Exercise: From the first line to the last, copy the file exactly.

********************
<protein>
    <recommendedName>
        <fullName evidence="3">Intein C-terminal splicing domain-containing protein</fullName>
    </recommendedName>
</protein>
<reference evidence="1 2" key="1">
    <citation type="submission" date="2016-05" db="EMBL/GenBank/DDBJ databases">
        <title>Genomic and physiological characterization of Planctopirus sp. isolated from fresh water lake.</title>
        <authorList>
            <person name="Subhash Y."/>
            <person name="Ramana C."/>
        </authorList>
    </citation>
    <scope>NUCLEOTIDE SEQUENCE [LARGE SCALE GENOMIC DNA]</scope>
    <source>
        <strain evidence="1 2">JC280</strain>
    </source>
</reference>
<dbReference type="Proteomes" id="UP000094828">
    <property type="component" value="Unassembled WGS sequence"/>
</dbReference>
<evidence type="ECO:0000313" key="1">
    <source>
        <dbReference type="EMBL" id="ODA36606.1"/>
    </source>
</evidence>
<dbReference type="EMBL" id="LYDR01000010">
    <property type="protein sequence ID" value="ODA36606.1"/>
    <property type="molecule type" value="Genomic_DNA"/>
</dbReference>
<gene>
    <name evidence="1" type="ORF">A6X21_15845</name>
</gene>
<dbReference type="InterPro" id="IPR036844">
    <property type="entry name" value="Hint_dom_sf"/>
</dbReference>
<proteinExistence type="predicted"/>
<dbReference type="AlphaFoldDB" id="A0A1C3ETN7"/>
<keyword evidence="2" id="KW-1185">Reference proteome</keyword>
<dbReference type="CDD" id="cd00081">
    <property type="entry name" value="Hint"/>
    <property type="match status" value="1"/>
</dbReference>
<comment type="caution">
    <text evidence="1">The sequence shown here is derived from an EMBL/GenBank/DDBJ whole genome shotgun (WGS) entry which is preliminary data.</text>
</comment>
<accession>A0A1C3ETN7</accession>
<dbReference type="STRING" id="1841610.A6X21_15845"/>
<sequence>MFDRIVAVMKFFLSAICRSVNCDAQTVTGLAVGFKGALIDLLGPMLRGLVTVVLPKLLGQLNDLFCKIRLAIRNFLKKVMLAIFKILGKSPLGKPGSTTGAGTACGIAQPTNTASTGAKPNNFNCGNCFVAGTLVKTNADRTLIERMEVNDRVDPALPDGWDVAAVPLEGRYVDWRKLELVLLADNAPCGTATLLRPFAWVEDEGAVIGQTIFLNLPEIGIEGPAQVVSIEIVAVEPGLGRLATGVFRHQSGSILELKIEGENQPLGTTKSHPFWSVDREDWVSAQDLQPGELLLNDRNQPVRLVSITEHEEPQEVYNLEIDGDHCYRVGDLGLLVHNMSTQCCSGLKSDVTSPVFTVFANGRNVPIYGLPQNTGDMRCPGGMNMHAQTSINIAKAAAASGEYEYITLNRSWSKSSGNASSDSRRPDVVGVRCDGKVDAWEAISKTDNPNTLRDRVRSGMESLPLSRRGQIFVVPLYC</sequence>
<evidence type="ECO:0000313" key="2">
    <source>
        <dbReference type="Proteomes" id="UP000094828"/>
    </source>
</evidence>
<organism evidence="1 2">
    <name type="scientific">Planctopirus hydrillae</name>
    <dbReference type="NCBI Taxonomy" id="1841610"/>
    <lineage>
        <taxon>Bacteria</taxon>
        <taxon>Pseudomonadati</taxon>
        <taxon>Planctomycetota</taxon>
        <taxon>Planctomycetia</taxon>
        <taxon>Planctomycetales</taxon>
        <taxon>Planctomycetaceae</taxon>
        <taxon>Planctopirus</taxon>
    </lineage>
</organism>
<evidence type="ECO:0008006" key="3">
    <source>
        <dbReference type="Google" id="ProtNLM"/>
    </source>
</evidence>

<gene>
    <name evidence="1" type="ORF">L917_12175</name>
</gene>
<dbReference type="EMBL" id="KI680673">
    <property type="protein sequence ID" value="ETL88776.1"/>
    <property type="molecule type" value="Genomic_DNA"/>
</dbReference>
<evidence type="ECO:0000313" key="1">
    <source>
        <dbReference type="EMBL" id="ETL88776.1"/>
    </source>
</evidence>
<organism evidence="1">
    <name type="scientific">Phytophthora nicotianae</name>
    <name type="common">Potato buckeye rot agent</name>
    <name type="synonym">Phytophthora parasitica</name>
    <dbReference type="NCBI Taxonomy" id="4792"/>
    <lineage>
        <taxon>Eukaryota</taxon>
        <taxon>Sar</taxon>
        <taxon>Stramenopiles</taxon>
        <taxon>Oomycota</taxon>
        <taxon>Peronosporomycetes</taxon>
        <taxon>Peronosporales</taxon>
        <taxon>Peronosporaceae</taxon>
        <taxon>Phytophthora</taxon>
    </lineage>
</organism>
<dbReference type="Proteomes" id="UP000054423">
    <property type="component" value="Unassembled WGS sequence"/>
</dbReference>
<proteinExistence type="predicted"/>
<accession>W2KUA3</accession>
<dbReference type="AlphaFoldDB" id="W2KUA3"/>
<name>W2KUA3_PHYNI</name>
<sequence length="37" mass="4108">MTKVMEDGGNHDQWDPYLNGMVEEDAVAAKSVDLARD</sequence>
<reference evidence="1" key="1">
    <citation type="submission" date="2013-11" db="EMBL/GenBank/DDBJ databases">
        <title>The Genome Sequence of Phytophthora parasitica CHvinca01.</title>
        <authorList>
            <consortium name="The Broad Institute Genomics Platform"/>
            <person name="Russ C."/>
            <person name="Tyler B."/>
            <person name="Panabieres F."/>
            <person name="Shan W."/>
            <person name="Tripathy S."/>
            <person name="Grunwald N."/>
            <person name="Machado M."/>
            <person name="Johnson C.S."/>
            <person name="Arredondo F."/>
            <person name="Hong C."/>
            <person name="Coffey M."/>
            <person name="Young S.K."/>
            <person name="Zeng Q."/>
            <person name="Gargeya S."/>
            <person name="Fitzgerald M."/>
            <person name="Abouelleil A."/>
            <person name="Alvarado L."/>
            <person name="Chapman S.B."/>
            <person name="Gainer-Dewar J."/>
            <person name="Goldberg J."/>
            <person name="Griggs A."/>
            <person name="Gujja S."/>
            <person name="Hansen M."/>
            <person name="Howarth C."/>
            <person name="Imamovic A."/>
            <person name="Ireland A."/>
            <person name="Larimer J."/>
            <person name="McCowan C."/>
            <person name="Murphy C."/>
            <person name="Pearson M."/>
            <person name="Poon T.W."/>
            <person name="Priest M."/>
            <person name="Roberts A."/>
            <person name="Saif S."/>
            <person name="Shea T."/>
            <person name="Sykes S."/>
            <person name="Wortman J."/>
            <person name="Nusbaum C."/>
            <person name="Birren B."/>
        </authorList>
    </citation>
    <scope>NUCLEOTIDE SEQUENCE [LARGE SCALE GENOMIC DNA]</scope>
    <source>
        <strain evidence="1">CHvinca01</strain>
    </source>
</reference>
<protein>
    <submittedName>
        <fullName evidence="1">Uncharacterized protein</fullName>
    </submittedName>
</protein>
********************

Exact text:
<protein>
    <recommendedName>
        <fullName evidence="3">Intein C-terminal splicing domain-containing protein</fullName>
    </recommendedName>
</protein>
<reference evidence="1 2" key="1">
    <citation type="submission" date="2016-05" db="EMBL/GenBank/DDBJ databases">
        <title>Genomic and physiological characterization of Planctopirus sp. isolated from fresh water lake.</title>
        <authorList>
            <person name="Subhash Y."/>
            <person name="Ramana C."/>
        </authorList>
    </citation>
    <scope>NUCLEOTIDE SEQUENCE [LARGE SCALE GENOMIC DNA]</scope>
    <source>
        <strain evidence="1 2">JC280</strain>
    </source>
</reference>
<dbReference type="Proteomes" id="UP000094828">
    <property type="component" value="Unassembled WGS sequence"/>
</dbReference>
<evidence type="ECO:0000313" key="1">
    <source>
        <dbReference type="EMBL" id="ODA36606.1"/>
    </source>
</evidence>
<dbReference type="EMBL" id="LYDR01000010">
    <property type="protein sequence ID" value="ODA36606.1"/>
    <property type="molecule type" value="Genomic_DNA"/>
</dbReference>
<gene>
    <name evidence="1" type="ORF">A6X21_15845</name>
</gene>
<dbReference type="InterPro" id="IPR036844">
    <property type="entry name" value="Hint_dom_sf"/>
</dbReference>
<proteinExistence type="predicted"/>
<dbReference type="AlphaFoldDB" id="A0A1C3ETN7"/>
<keyword evidence="2" id="KW-1185">Reference proteome</keyword>
<dbReference type="CDD" id="cd00081">
    <property type="entry name" value="Hint"/>
    <property type="match status" value="1"/>
</dbReference>
<comment type="caution">
    <text evidence="1">The sequence shown here is derived from an EMBL/GenBank/DDBJ whole genome shotgun (WGS) entry which is preliminary data.</text>
</comment>
<accession>A0A1C3ETN7</accession>
<dbReference type="STRING" id="1841610.A6X21_15845"/>
<sequence>MFDRIVAVMKFFLSAICRSVNCDAQTVTGLAVGFKGALIDLLGPMLRGLVTVVLPKLLGQLNDLFCKIRLAIRNFLKKVMLAIFKILGKSPLGKPGSTTGAGTACGIAQPTNTASTGAKPNNFNCGNCFVAGTLVKTNADRTLIERMEVNDRVDPALPDGWDVAAVPLEGRYVDWRKLELVLLADNAPCGTATLLRPFAWVEDEGAVIGQTIFLNLPEIGIEGPAQVVSIEIVAVEPGLGRLATGVFRHQSGSILELKIEGENQPLGTTKSHPFWSVDREDWVSAQDLQPGELLLNDRNQPVRLVSITEHEEPQEVYNLEIDGDHCYRVGDLGLLVHNMSTQCCSGLKSDVTSPVFTVFANGRNVPIYGLPQNTGDMRCPGGMNMHAQTSINIAKAAAASGEYEYITLNRSWSKSSGNASSDSRRPDVVGVRCDGKVDAWEAISKTDNPNTLRDRVRSGMESLPLSRRGQIFVVPLYC</sequence>
<evidence type="ECO:0000313" key="2">
    <source>
        <dbReference type="Proteomes" id="UP000094828"/>
    </source>
</evidence>
<organism evidence="1 2">
    <name type="scientific">Planctopirus hydrillae</name>
    <dbReference type="NCBI Taxonomy" id="1841610"/>
    <lineage>
        <taxon>Bacteria</taxon>
        <taxon>Pseudomonadati</taxon>
        <taxon>Planctomycetota</taxon>
        <taxon>Planctomycetia</taxon>
        <taxon>Planctomycetales</taxon>
        <taxon>Planctomycetaceae</taxon>
        <taxon>Planctopirus</taxon>
    </lineage>
</organism>
<evidence type="ECO:0008006" key="3">
    <source>
        <dbReference type="Google" id="ProtNLM"/>
    </source>
</evidence>

<gene>
    <name evidence="1" type="ORF">L917_12175</name>
</gene>
<dbReference type="EMBL" id="KI680673">
    <property type="protein sequence ID" value="ETL88776.1"/>
    <property type="molecule type" value="Genomic_DNA"/>
</dbReference>
<evidence type="ECO:0000313" key="1">
    <source>
        <dbReference type="EMBL" id="ETL88776.1"/>
    </source>
</evidence>
<organism evidence="1">
    <name type="scientific">Phytophthora nicotianae</name>
    <name type="common">Potato buckeye rot agent</name>
    <name type="synonym">Phytophthora parasitica</name>
    <dbReference type="NCBI Taxonomy" id="4792"/>
    <lineage>
        <taxon>Eukaryota</taxon>
        <taxon>Sar</taxon>
        <taxon>Stramenopiles</taxon>
        <taxon>Oomycota</taxon>
        <taxon>Peronosporomycetes</taxon>
        <taxon>Peronosporales</taxon>
        <taxon>Peronosporaceae</taxon>
        <taxon>Phytophthora</taxon>
    </lineage>
</organism>
<dbReference type="Proteomes" id="UP000054423">
    <property type="component" value="Unassembled WGS sequence"/>
</dbReference>
<proteinExistence type="predicted"/>
<accession>W2KUA3</accession>
<dbReference type="AlphaFoldDB" id="W2KUA3"/>
<name>W2KUA3_PHYNI</name>
<sequence length="37" mass="4108">MTKVMEDGGNHDQWDPYLNGMVEEDAVAAKSVDLARD</sequence>
<reference evidence="1" key="1">
    <citation type="submission" date="2013-11" db="EMBL/GenBank/DDBJ databases">
        <title>The Genome Sequence of Phytophthora parasitica CHvinca01.</title>
        <authorList>
            <consortium name="The Broad Institute Genomics Platform"/>
            <person name="Russ C."/>
            <person name="Tyler B."/>
            <person name="Panabieres F."/>
            <person name="Shan W."/>
            <person name="Tripathy S."/>
            <person name="Grunwald N."/>
            <person name="Machado M."/>
            <person name="Johnson C.S."/>
            <person name="Arredondo F."/>
            <person name="Hong C."/>
            <person name="Coffey M."/>
            <person name="Young S.K."/>
            <person name="Zeng Q."/>
            <person name="Gargeya S."/>
            <person name="Fitzgerald M."/>
            <person name="Abouelleil A."/>
            <person name="Alvarado L."/>
            <person name="Chapman S.B."/>
            <person name="Gainer-Dewar J."/>
            <person name="Goldberg J."/>
            <person name="Griggs A."/>
            <person name="Gujja S."/>
            <person name="Hansen M."/>
            <person name="Howarth C."/>
            <person name="Imamovic A."/>
            <person name="Ireland A."/>
            <person name="Larimer J."/>
            <person name="McCowan C."/>
            <person name="Murphy C."/>
            <person name="Pearson M."/>
            <person name="Poon T.W."/>
            <person name="Priest M."/>
            <person name="Roberts A."/>
            <person name="Saif S."/>
            <person name="Shea T."/>
            <person name="Sykes S."/>
            <person name="Wortman J."/>
            <person name="Nusbaum C."/>
            <person name="Birren B."/>
        </authorList>
    </citation>
    <scope>NUCLEOTIDE SEQUENCE [LARGE SCALE GENOMIC DNA]</scope>
    <source>
        <strain evidence="1">CHvinca01</strain>
    </source>
</reference>
<protein>
    <submittedName>
        <fullName evidence="1">Uncharacterized protein</fullName>
    </submittedName>
</protein>